Caveat – I’m no suspension engineer!
Ok, so you’ve splashed out on that brand new fork, or complete bicycle even, and have run out of things to play with. So your mind turns to the fork. The problem is, playing around with the fork can turn something that works well into something that barely works at all.
Where to start
I’d suggest the best thing to do for a start is a service on the fork, if you feel comfortable doing it yourself it isn’t very hard. Assuming you have the manual follow the instructions to do this. One point I’d like to make is that a change to a lighter weight fork oil can help make a fork more responsive – especially if you are fairly light, say <75kg. In this case you might want to try 5wt oil.
If you’re a heavy brute then you might want to consider heavier weight oil, but bear in mind sometimes heavier weight oil can have problems being circulated through the damping cartridge. You probably don’t want to exceed 15wt oil. Any good synthetic motorcycle fork oil such as Fuchs (Silkolene) will do.
Start at the factory recommendations found in the handbook. This way you at least have a reference, and if you totally bugger up this stage can go back to something you know worked ok.
Sag is important, but sometimes with an air fork it is a compromise between the correct sag level and the air pressure required to allow the fork to work properly through the compression stroke. Your handbook has a guide for sag, but you generally want around 25% of the total travel available to be taken up in sag. Use the preload adjustment on a coil sprung fork to set this measurement properly.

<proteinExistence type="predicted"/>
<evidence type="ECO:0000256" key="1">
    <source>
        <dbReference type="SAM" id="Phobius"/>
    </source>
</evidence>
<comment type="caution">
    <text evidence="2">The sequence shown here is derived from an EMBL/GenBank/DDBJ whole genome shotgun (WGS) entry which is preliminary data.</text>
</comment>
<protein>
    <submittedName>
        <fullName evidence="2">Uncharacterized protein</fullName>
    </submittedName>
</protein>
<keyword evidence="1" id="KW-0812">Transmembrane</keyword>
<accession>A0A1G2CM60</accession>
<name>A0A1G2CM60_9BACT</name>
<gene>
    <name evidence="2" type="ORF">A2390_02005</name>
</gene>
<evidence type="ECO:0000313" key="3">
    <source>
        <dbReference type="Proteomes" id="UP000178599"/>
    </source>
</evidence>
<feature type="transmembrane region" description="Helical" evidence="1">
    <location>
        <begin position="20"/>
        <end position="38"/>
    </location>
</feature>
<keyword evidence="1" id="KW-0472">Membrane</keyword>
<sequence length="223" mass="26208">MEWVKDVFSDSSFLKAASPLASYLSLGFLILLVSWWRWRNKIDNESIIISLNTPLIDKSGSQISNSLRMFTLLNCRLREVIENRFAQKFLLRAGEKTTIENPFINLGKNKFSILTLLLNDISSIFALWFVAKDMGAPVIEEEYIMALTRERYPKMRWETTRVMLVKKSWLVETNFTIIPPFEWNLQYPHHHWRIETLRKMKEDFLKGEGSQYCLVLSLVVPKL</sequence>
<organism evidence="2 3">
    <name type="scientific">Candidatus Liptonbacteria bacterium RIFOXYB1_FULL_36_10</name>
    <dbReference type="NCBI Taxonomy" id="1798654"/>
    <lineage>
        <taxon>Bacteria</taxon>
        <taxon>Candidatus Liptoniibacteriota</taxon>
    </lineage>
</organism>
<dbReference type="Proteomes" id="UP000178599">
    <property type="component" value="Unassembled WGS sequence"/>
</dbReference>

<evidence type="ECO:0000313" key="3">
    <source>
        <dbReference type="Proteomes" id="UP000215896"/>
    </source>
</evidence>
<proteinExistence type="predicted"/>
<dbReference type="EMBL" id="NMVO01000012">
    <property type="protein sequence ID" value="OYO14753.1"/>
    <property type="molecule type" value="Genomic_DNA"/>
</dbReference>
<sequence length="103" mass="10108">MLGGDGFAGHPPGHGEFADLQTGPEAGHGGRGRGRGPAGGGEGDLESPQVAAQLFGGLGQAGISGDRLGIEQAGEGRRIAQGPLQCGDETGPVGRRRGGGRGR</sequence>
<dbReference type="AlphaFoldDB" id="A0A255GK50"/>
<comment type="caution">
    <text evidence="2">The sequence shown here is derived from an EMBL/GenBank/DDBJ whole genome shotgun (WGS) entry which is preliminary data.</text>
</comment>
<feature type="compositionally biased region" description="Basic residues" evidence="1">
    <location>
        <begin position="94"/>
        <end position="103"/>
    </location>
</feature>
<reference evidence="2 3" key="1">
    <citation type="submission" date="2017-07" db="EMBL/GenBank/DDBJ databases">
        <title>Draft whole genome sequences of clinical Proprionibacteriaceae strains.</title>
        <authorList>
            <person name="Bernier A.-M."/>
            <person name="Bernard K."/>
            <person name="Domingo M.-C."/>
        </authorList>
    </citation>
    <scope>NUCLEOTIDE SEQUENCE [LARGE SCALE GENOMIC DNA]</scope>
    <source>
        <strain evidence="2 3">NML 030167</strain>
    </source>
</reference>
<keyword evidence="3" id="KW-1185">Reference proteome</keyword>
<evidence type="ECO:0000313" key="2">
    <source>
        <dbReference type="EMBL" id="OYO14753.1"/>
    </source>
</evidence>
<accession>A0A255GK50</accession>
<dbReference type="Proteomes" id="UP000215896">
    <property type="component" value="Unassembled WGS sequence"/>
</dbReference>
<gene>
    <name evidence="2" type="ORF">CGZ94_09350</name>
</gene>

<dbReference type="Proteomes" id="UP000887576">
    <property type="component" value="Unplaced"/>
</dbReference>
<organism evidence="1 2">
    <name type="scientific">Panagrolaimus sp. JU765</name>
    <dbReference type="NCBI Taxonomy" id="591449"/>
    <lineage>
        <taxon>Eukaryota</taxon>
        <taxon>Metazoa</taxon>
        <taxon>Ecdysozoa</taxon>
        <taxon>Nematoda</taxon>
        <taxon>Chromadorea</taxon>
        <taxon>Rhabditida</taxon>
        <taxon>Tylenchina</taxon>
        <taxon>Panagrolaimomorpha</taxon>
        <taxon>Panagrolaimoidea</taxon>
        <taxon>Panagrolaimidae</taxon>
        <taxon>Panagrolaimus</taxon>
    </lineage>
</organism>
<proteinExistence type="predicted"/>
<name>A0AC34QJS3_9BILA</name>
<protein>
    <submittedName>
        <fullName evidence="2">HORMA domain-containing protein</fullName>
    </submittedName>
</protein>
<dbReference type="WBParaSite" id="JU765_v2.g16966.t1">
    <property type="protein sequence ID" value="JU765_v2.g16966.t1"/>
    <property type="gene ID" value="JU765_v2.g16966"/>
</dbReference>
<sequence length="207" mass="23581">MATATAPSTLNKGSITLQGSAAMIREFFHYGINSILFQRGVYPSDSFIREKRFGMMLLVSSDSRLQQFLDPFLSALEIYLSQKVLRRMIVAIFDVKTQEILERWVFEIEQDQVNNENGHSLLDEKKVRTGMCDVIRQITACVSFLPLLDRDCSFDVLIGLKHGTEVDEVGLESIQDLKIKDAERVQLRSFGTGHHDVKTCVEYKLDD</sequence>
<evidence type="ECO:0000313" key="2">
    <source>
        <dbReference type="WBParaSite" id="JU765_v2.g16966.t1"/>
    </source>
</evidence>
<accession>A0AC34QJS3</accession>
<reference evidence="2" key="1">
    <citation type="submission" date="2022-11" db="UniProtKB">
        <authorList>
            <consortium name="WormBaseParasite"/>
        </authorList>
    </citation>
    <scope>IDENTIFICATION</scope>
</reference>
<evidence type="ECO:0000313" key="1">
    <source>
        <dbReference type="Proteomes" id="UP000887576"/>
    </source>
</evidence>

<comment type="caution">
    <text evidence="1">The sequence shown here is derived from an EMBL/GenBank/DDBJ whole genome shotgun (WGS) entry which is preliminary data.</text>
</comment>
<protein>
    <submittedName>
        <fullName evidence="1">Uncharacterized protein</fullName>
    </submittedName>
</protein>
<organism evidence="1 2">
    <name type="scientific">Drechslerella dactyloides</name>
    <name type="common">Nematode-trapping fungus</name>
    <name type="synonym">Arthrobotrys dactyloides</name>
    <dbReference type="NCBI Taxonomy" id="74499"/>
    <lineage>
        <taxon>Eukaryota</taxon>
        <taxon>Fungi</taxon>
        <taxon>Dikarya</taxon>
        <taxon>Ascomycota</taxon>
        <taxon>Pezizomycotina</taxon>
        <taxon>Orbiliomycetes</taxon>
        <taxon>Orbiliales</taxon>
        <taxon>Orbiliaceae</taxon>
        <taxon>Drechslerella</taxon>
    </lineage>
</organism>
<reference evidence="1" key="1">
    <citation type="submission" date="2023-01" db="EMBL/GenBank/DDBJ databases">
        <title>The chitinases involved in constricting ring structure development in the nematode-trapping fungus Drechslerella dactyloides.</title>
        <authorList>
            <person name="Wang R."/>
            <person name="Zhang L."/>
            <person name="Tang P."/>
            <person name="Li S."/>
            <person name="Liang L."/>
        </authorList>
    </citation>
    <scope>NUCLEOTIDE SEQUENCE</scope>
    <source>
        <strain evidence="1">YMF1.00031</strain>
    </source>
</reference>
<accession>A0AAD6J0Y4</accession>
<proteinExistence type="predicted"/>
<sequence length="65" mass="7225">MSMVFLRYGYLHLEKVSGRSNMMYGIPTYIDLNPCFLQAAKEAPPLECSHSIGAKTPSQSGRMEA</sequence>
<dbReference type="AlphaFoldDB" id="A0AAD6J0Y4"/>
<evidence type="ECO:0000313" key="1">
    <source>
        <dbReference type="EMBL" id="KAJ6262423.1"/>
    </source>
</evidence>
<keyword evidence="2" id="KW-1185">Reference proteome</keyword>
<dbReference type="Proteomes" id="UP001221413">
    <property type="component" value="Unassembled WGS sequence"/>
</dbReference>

Well, this is fun. If you have an air fork, the compression rate is infinitely variable. Basically you set it up so that the fork uses all of its travel occasionally. But what you don’t want is the fork to bottom out on every medium sized undulation in the trail or gully.
On the other hand, a fork that is only getting two thirds of available travel is not working effectively either. Let some air out man!
If you’re doing a XC race though, for example, you might want to run a bit more air pressure. This will make it less responsive and reduce ‘bobbing’ which some riders feel gets more of their power to the ground, but at the expense of some comfort. For a shortish XC race this is no problem.
The same applies to a coil sprung fork, but changing the compression is a bit more difficult here. Yep, you’ll need new springs. This isn’t a problem, as manufacturers make a range available. As a rough guide, Marzocchi forks generally have too heavy a spring for the average rider and Manitou forks have too light a spring.
Rebound is where problems can occur. There’s a range of methods to get the correct rebound, but the one I use is to find a favourite, mid speed corner and ride around and around.
When you’re doing this, change the rebound slightly for each try. If the front wheel want to ‘push’ away, you have too much rebound (it pushes back too quickly).
If the front wheel wants to ‘tuck’ under or ‘fold’ there isn’t enough rebound damping.
How do you know when you’ve got it right? That’s easy, you don’t think about it any more…
To sum up, slight adjustments can make an enormous difference, for good and for bad. Don’t go changing multiple things at the same time or you won’t know what did work and what did not.
Get the compression right first, and the rebound adjustments last. Go west, young men and adjust.